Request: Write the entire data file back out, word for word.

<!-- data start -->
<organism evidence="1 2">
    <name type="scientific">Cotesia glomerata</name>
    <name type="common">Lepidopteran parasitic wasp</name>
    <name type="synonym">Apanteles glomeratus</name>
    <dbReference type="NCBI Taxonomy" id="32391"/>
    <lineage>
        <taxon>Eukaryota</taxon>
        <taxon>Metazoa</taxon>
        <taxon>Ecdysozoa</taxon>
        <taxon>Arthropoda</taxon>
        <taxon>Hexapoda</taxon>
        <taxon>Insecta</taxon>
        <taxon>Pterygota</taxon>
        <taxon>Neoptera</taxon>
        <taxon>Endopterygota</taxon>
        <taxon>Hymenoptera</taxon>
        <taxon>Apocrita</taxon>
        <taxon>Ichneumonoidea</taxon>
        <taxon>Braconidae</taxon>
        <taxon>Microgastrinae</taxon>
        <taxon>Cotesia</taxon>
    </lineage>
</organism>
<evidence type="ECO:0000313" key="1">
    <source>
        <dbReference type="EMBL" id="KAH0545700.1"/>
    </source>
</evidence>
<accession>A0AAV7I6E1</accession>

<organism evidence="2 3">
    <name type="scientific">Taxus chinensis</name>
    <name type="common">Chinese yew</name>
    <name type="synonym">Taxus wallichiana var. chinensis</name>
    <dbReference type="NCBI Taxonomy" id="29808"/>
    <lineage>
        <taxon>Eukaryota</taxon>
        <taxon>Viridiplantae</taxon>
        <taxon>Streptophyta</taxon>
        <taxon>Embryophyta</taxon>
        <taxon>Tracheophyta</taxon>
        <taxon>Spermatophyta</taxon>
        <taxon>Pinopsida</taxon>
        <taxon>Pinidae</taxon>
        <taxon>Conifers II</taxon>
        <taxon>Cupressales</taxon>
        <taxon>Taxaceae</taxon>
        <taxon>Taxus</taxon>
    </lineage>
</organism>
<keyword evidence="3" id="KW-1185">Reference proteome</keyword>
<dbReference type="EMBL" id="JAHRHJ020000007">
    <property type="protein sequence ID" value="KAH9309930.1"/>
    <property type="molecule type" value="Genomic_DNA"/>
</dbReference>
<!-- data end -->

<organism evidence="1 2">
    <name type="scientific">Cotesia glomerata</name>
    <name type="common">Lepidopteran parasitic wasp</name>
    <name type="synonym">Apanteles glomeratus</name>
    <dbReference type="NCBI Taxonomy" id="32391"/>
    <lineage>
        <taxon>Eukaryota</taxon>
        <taxon>Metazoa</taxon>
        <taxon>Ecdysozoa</taxon>
        <taxon>Arthropoda</taxon>
        <taxon>Hexapoda</taxon>
        <taxon>Insecta</taxon>
        <taxon>Pterygota</taxon>
        <taxon>Neoptera</taxon>
        <taxon>Endopterygota</taxon>
        <taxon>Hymenoptera</taxon>
        <taxon>Apocrita</taxon>
        <taxon>Ichneumonoidea</taxon>
        <taxon>Braconidae</taxon>
        <taxon>Microgastrinae</taxon>
        <taxon>Cotesia</taxon>
    </lineage>
</organism>
<evidence type="ECO:0000313" key="1">
    <source>
        <dbReference type="EMBL" id="KAH0545700.1"/>
    </source>
</evidence>
<accession>A0AAV7I6E1</accession>

<organism evidence="2 3">
    <name type="scientific">Taxus chinensis</name>
    <name type="common">Chinese yew</name>
    <name type="synonym">Taxus wallichiana var. chinensis</name>
    <dbReference type="NCBI Taxonomy" id="29808"/>
    <lineage>
        <taxon>Eukaryota</taxon>
        <taxon>Viridiplantae</taxon>
        <taxon>Streptophyta</taxon>
        <taxon>Embryophyta</taxon>
        <taxon>Tracheophyta</taxon>
        <taxon>Spermatophyta</taxon>
        <taxon>Pinopsida</taxon>
        <taxon>Pinidae</taxon>
        <taxon>Conifers II</taxon>
        <taxon>Cupressales</taxon>
        <taxon>Taxaceae</taxon>
        <taxon>Taxus</taxon>
    </lineage>
</organism>
<keyword evidence="3" id="KW-1185">Reference proteome</keyword>
<dbReference type="EMBL" id="JAHRHJ020000007">
    <property type="protein sequence ID" value="KAH9309930.1"/>
    <property type="molecule type" value="Genomic_DNA"/>
</dbReference>